When I picked up the Bangor Daily News this morning, I read columnist Sarah Smiley insisting that she “had to tell” her children about last week’s school shooting incident in Newtown, Connecticut. Adults absolutely have the right to feel the way they want to feel about the shootings in Connecticut. But do we “have” to tell our kids? “Have” to make them cry? “Have” to make them scared and change the way they see the world? No, we don’t, because our children are not at a significant risk.
Look at the statistics, the actual numbers describing how incredibly rare violent school deaths are. See this table from the National Center for Education Statistics for context. Since the statistics started to be tracked in 1992, there has not been a single year in which the number violent school deaths have risen to even 40 for the whole nation.
The death of 40, 30, 20, 10 or 2 children is indisputably sad. But in-school violent deaths are very, very rare. Compare those numbers to the number of children killed outside of school:
Consider how many school-aged children there are in the USA — about 53.9 million in 2009-2010, according to the Census Bureau. Now do the math. In the most recent year with available data, 2009-2010, 17 children died of school violence in the USA. That’s about 3 deaths for every 10 million children: a 0.00003% probability for any one child. Let’s imagine that the 20 slain children in Newtown are unusual, bringing the typical 20 or so violent school deaths of children per year to 40 for 2012. That would raise the share to about 7 deaths for every 10 million children: a 0.00007% probability for any one child.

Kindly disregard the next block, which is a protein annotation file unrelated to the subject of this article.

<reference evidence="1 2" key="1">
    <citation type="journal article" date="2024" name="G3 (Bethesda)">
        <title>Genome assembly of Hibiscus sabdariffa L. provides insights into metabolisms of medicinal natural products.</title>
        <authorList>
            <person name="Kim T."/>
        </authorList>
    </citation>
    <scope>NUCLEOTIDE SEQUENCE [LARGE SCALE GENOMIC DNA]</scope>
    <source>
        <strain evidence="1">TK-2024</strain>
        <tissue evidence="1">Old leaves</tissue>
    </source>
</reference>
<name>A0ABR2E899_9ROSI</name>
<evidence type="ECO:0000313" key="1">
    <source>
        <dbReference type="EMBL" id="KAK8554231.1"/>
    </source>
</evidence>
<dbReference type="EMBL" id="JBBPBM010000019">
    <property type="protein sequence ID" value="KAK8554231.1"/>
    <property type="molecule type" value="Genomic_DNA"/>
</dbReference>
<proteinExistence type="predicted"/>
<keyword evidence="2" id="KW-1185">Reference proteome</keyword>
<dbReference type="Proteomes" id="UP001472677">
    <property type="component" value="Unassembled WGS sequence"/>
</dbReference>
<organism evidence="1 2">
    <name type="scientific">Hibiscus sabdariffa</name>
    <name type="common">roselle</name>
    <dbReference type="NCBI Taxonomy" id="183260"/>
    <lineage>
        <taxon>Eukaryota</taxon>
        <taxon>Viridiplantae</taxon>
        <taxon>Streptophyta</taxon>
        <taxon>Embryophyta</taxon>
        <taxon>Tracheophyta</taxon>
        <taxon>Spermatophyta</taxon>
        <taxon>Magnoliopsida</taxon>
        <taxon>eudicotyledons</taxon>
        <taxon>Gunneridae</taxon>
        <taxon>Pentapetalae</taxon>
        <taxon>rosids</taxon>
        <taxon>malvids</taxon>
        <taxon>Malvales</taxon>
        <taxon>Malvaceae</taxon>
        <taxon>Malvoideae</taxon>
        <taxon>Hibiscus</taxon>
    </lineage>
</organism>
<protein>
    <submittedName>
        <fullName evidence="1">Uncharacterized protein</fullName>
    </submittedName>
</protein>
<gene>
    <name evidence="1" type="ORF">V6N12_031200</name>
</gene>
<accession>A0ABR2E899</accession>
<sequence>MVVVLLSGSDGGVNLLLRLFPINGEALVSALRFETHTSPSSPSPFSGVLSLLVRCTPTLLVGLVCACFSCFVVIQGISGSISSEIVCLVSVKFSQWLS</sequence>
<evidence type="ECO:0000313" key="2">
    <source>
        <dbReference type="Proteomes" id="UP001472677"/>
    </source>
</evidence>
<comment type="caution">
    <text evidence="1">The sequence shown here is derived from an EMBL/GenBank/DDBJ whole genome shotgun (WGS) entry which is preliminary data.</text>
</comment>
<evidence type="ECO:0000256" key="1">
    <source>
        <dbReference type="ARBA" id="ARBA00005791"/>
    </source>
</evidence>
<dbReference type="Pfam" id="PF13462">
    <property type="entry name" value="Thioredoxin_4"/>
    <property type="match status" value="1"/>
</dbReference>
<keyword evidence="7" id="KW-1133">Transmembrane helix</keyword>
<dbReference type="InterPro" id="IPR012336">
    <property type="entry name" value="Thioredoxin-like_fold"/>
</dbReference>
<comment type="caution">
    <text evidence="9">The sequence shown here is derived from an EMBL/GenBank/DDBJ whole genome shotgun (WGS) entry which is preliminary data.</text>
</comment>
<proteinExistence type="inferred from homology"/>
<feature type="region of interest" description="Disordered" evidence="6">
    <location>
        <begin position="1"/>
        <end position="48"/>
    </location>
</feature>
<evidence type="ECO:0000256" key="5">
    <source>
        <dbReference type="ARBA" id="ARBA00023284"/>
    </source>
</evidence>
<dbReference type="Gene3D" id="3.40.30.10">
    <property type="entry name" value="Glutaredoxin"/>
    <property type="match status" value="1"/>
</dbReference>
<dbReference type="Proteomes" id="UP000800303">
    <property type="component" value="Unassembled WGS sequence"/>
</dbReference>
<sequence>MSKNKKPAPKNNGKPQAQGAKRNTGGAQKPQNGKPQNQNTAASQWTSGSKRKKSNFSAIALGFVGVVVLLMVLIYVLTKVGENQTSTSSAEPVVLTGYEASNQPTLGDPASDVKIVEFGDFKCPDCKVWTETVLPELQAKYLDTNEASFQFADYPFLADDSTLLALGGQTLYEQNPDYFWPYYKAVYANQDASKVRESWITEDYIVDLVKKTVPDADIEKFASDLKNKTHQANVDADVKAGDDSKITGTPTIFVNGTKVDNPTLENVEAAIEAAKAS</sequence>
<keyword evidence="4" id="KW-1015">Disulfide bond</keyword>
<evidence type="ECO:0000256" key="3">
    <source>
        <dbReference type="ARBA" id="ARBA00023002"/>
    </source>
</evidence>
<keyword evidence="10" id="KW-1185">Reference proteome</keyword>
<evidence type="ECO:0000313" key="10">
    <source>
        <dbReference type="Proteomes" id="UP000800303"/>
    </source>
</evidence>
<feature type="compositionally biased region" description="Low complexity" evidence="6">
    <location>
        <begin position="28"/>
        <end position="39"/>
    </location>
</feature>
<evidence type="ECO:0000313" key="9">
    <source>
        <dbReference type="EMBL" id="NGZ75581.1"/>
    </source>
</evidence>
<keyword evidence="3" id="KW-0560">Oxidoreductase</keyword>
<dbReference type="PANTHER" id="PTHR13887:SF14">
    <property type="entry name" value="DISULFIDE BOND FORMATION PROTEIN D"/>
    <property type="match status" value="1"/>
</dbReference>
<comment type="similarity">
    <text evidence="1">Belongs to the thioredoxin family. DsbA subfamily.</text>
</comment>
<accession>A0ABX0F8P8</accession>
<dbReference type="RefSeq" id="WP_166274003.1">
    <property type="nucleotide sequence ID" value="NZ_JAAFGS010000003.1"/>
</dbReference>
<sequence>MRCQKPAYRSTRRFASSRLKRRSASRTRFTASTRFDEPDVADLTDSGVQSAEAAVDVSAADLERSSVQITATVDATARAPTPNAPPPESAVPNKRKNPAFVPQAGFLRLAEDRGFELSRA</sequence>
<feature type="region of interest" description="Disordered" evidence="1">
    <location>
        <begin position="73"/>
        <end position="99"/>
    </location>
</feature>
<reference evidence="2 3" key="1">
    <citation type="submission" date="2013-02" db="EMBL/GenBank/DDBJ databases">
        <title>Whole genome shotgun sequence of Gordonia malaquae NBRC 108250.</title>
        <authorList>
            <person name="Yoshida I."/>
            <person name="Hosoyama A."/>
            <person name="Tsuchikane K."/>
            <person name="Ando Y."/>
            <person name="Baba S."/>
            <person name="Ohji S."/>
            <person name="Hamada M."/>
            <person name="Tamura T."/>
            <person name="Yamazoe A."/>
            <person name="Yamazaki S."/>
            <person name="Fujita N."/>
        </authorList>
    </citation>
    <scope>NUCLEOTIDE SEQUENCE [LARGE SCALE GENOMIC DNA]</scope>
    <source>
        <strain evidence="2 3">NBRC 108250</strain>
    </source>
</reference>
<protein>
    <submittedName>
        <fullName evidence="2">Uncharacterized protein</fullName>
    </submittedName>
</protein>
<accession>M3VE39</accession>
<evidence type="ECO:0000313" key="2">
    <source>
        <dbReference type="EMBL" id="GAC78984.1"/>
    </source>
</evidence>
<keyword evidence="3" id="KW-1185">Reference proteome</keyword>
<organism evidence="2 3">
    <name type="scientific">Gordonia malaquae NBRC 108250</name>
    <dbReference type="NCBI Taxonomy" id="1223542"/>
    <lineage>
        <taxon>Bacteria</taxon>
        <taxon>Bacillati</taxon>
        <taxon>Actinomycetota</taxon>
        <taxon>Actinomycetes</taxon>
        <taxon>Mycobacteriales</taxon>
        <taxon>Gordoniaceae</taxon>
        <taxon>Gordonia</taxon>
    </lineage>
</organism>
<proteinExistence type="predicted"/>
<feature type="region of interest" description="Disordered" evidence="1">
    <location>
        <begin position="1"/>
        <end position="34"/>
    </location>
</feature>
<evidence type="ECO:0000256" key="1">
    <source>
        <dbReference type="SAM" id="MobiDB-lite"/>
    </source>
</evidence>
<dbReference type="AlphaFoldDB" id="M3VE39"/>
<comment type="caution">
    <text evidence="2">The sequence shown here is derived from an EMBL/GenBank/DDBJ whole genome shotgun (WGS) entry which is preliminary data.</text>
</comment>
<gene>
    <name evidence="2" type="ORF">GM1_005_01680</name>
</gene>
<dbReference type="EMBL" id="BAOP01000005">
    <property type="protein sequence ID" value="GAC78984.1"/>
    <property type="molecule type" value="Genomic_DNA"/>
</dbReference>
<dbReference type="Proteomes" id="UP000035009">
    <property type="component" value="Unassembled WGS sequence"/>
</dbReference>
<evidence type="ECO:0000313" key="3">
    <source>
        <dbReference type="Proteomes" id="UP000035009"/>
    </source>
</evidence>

There is no reason to make a child cry in fear over an event that has a 0.00003% to 0.00007% probability of happening to them. Disagree? Then you’d better warn your kids about asteroid 2012 VE77, which according to NASA scientists has a 0.0009% probability of smacking into the Earth between 2033 and 2035. Let’s be realistic — you are not going to weep in bed and then go tell your kids about the asteroid and make them cry. So why should you weep in bed and then go tell your kids about another risk that is even more remote?
You have the right to feel the way you want to feel. You have the right to scare your children if you feel like scaring them. But no, there is no reasonable sense in which you “have to” scare them in order to be a responsible parent. It’s unfortunate that Smiley suggests otherwise.